State Department policy
The State Department has been very concerned about America’s image in the Muslim world for a long time. State Department professionals in the Clinton Administration had supported the intervention in Bosnia, because in that case we were defending Muslims against depredations by Christian Serbs. The thinking was that it would help America establish credibility in the Muslim world and establish our assertion that America really does care about persecuted minorities, whether or not they happen to be Christian. State Department officials were leery of anything that could be portrayed by the Wahhabi Imams as “Crusader” activities, and they took steps to avoid favoring Christians over Muslims in several other contexts besides the refugees program.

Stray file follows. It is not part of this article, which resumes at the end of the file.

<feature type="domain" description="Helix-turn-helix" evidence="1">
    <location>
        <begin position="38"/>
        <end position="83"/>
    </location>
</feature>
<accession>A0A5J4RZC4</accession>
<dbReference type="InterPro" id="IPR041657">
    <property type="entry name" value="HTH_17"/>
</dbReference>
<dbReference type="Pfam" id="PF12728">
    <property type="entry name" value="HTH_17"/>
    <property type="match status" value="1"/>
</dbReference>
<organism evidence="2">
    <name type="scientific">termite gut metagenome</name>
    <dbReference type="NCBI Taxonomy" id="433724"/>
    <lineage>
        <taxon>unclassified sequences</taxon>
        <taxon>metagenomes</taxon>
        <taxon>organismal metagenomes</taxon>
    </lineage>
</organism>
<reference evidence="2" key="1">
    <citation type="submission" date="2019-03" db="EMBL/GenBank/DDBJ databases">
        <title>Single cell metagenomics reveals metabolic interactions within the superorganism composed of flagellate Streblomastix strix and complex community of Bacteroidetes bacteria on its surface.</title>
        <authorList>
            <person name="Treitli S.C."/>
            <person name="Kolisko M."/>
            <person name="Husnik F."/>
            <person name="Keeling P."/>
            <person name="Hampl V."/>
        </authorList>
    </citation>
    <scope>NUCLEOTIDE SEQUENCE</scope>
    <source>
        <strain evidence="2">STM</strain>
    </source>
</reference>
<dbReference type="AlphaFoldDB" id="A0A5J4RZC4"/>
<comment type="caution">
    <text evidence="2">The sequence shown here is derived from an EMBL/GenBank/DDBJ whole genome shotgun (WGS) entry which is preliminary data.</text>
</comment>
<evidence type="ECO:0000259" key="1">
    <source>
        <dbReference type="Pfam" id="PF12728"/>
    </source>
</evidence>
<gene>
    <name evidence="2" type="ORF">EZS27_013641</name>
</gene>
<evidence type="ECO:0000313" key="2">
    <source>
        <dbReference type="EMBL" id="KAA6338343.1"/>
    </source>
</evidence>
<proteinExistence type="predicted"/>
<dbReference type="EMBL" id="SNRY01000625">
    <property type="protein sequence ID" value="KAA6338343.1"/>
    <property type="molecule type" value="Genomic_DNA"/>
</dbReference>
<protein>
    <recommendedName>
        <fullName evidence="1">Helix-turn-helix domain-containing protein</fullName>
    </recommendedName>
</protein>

One thing they did was to establish some bureaucratic rules and policies that would be “neutral” about oppression. They said that, to qualify as an “oppressed religious minority,” there had to be official government policies or track records of official government persecution by the country in question. So if a Christian lives in some country where Christianity is legal, but gets beaten by a Muslim mob and run out of town, so long as there is no official government persecution, then that would not qualify that Christian for the Refugee Resettlement Program. (Other helps were sometimes available for these sorts of victims, mostly involving charitable organizations.)